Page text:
So it may actually make more sense to keep the assets in place.

Right. I’ll give you an example: If we’re strictly talking about capital-gains-qualifying assets for California residents, the total tax on the sale of an asset could be about 37 percent. If the person died with that asset, there would be no California state tax. On the estate tax side, tax could be about 40 percent, so there’s a 3 percent spread. If the individual is at or near the limits for annual exclusions or lifetime exemptions, however, it could be considerably more attractive to hold on to the asset. According to 2014 rules, you could pass on $5.43 million without paying estate tax at the federal level under lifetime exemptions. So if you’re married, you could give away $10.86 million as a couple. Therefore, if your estate is at or near that threshold, you might want to save on any income tax on selling an asset rather than avoid estate tax. So if you hold an asset to your death, that asset’s basis gets stepped up to fair market value. So you forever eliminate the potential income tax.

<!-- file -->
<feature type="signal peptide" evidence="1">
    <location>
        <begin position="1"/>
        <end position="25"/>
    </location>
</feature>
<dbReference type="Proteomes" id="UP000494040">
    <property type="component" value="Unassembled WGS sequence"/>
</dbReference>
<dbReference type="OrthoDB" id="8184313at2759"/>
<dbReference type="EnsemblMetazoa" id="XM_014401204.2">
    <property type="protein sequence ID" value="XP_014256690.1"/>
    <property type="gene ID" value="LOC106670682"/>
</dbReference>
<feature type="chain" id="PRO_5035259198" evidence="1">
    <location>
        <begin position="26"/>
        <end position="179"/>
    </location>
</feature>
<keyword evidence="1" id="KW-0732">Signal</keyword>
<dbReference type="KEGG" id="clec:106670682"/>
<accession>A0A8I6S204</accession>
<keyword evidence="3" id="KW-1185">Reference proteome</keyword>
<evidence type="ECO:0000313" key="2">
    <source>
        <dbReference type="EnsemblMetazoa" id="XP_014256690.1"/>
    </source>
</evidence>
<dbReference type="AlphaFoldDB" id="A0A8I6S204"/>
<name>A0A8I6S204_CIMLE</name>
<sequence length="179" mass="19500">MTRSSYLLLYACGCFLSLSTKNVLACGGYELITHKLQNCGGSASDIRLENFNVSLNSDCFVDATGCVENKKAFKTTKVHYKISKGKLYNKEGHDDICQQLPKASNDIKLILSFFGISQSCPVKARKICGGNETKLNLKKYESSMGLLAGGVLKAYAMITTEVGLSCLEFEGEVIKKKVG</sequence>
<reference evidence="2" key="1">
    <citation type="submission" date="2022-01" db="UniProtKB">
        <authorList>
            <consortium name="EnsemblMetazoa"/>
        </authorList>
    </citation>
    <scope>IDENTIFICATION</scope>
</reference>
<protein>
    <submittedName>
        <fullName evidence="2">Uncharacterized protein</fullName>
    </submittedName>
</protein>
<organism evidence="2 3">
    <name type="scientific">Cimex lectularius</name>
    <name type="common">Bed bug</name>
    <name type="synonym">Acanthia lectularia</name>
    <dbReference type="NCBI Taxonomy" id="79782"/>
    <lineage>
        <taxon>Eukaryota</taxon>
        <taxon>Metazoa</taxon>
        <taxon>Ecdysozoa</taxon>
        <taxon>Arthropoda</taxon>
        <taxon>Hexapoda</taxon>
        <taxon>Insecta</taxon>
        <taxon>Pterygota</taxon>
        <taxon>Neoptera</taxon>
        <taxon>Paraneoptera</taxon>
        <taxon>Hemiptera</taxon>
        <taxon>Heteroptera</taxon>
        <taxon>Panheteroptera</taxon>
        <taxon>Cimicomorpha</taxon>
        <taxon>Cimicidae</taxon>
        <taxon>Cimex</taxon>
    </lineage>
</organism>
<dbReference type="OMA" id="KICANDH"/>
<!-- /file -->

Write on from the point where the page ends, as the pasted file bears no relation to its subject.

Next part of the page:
How are planners and investors working to stay ahead of the curve on congressional tax reform?